• 8.

    "My Friend of Misery"

    My main love for this song comes from the swelling bridge section going into the clean twangy guitar part going then into the guitar harmonies and THEN into an epic solo. Can't forget Newsted's awesome bassline, which, chord/position wise, bears an honorable resemblance to “Anesthesia (Pulling Teeth).”

  • 7.

    "Through the Never"

    As a guitarist, this has always been a special track to me as it showcases Hetfield's downpicking more than on any other song on the album. An extremely cool song to learn and play, it’s a song about human existence and the universe. Structurally interesting from a songwriting perspective, and one of the first drum beats I ever learned on the desks/floor in high school; much to my teachers' joy.

  • 6.

    "Of Wolf and Man"

    This song hits all the metal spots for me. The Iommi note (flat 5th), the chug, Hetfield's bark and catchy melodies. Slightly more uptempo with a groove. One of my favorite parts often goes unnoticed, which is a clean guitar low in the mix in the middle bridge section. I can't help but hear Newsted howling, either (S&M version).

  • 5.

    "Nothing Else Matters"

    Recently called one of the greatest songs ever written by Elton John, it’s a beautiful song with a plethora of material for guitarists to work on. I don't think there's a guitarist in rock/metal who doesn't know how to play at least some of this song; the metal “Stairway to Heaven.” Also, Shakira did an excellent cover of this. Always a great penultimate live track. Admittedly something I often play when I pick up an acoustic.

  • 4.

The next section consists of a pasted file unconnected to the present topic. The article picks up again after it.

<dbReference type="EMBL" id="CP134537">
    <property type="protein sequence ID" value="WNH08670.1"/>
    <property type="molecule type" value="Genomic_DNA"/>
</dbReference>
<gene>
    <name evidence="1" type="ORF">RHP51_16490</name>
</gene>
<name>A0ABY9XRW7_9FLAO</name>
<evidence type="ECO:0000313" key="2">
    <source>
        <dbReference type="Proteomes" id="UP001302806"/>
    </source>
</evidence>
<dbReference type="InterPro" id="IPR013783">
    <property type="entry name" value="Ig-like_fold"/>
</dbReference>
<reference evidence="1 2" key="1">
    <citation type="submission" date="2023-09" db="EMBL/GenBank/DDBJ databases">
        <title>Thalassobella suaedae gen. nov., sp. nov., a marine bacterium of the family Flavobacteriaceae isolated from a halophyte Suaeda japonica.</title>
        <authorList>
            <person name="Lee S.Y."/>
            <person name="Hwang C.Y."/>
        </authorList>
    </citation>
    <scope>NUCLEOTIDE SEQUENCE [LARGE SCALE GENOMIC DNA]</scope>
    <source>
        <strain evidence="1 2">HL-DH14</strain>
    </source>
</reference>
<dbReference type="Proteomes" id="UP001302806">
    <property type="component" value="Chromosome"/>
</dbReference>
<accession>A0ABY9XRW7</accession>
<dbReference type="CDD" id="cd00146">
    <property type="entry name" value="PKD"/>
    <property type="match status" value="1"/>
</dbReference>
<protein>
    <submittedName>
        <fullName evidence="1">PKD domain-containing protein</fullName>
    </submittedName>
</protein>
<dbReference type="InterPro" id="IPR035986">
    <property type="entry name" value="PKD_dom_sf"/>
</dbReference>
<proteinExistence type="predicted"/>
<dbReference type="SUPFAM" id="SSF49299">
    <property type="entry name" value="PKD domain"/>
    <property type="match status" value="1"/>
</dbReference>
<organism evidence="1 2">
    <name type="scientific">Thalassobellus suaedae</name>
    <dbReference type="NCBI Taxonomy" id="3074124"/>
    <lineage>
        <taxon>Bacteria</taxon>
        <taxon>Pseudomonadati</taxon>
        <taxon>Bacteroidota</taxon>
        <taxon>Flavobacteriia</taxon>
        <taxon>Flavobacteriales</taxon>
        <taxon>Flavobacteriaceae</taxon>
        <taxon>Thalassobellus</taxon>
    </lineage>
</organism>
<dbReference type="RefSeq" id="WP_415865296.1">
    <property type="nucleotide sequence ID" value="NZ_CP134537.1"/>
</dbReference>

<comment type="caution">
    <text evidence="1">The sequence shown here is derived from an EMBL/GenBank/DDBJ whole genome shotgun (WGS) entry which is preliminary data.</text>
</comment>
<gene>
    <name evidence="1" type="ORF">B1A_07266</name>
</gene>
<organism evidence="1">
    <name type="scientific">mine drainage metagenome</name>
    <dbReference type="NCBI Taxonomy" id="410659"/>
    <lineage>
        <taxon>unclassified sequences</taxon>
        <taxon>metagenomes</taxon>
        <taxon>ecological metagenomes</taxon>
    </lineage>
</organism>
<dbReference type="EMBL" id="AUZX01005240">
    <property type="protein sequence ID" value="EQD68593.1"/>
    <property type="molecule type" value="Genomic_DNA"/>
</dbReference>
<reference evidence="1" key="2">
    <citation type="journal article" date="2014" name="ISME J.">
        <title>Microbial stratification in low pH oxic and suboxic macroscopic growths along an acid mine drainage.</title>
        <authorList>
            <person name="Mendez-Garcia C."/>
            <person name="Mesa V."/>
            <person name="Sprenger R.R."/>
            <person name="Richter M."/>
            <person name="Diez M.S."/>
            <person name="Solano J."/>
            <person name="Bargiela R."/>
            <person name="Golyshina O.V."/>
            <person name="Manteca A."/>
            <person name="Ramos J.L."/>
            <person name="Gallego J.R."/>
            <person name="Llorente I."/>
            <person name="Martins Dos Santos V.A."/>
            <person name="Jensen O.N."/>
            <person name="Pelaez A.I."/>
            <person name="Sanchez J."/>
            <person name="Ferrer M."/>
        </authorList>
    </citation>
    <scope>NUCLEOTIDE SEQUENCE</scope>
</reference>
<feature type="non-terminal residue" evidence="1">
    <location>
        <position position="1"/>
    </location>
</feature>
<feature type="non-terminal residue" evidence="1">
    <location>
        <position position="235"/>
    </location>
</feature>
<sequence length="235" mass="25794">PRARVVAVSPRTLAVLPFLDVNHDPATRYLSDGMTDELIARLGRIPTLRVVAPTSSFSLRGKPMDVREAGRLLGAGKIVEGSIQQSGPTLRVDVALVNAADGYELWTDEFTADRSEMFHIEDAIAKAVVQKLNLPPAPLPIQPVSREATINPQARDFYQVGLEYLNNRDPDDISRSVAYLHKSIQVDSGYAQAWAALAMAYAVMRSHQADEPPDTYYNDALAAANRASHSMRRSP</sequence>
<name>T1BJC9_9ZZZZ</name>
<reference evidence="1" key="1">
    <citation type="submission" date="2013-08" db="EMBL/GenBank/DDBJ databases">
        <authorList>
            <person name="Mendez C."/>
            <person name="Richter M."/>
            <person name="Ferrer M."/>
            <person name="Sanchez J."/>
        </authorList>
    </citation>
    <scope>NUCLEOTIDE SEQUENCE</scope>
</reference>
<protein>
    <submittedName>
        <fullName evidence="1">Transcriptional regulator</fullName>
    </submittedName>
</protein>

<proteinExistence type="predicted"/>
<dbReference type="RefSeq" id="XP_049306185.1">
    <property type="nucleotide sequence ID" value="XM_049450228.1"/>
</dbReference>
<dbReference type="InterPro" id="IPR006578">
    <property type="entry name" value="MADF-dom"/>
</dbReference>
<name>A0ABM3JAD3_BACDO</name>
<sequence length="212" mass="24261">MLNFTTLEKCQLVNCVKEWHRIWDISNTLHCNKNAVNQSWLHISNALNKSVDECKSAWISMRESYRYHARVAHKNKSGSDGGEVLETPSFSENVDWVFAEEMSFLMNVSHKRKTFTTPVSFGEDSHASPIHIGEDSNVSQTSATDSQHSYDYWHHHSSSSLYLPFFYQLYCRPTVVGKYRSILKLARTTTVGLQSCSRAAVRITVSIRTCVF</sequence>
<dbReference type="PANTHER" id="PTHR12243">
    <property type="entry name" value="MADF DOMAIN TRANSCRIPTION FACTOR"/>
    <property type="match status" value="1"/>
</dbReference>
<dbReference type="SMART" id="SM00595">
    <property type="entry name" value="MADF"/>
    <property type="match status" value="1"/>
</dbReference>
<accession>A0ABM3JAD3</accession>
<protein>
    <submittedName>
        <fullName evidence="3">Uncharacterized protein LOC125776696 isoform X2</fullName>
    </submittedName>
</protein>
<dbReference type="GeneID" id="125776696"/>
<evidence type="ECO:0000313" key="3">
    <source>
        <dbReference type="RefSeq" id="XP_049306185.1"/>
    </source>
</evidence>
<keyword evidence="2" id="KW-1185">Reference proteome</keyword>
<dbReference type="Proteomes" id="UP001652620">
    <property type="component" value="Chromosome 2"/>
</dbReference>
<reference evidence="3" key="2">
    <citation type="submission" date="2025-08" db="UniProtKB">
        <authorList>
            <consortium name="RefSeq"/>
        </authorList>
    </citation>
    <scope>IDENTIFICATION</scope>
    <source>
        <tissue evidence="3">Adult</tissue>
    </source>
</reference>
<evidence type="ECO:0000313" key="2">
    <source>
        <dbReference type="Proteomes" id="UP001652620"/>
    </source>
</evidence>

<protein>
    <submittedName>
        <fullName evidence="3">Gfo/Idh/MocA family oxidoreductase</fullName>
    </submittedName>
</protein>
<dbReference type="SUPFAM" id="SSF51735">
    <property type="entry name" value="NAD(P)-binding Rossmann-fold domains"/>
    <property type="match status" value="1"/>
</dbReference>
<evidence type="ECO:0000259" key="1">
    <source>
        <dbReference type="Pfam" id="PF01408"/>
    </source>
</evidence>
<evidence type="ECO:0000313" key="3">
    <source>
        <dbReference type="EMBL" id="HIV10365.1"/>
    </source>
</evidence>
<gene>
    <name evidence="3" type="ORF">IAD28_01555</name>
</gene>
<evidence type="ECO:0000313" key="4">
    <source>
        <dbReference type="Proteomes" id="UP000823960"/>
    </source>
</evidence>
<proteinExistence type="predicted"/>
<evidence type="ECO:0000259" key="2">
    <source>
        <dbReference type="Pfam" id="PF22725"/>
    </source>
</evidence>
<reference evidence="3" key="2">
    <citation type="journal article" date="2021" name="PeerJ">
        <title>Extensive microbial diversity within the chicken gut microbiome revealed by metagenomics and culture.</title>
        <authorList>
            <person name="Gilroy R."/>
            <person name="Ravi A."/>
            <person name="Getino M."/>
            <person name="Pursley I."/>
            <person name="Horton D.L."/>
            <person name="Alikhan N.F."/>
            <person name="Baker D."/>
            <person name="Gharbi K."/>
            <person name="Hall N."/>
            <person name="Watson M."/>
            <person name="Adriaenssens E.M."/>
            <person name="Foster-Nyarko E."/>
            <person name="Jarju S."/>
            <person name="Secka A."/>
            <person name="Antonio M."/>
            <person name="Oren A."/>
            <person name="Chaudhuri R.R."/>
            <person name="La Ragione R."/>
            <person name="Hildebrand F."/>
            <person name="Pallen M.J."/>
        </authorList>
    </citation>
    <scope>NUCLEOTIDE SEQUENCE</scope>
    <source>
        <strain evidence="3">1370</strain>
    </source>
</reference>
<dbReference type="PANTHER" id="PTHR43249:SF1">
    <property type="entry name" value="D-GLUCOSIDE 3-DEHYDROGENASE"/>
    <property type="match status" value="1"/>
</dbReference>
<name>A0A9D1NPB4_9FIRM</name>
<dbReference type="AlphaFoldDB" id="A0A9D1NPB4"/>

"Enter Sandman"

    The song of an entire generation. As much as a lot of people bag on this song, you can't deny its global appeal and reach. One of the best metal songs ever written and one of the best riffs ever written (by Kirk, nonetheless). The song you show people who don't understand metal to try and make them understand metal. The song my mum likes.

  • 3.

    "Sad But True"

    The best riff on the album is found here. No riff has ever come close. Lars' massive drum sound only lends to the beefiness and stomp of the riff, and not to mention the cheeky octave-down baritone guitar to thicken it up; something a lot of bands have done since and not told anyone; whoops. Whenever I hear this song it just takes me back to being a teenager and falling in love with heavy music.

  • 2

    "Wherever I May Roam"

    An iconic song that encompassed everything Metallica was all about; life on the road. The tour for this album lasted 800 years, so the song was very fitting. As a musician, I was drawn to the chords in the verse and James' melodies soar through the changes perfectly. Some of Kirk's finest moments. The nuances in the main riff are often overlooked, and one of my favorite riffs of all time.

  • 1.

    "The Unforgiven"

    I think it would be hard to argue with this being the best song on the album. The songwriting throughout this album is excellent, but everything hits just right on this one. The vocal melodies, the lyrics/meaning, the guitar work, the timeless solo, the drum work. Definitely my favorite song on [editor's note: well-placed Spinal Tap reference incoming] Smell the Glove.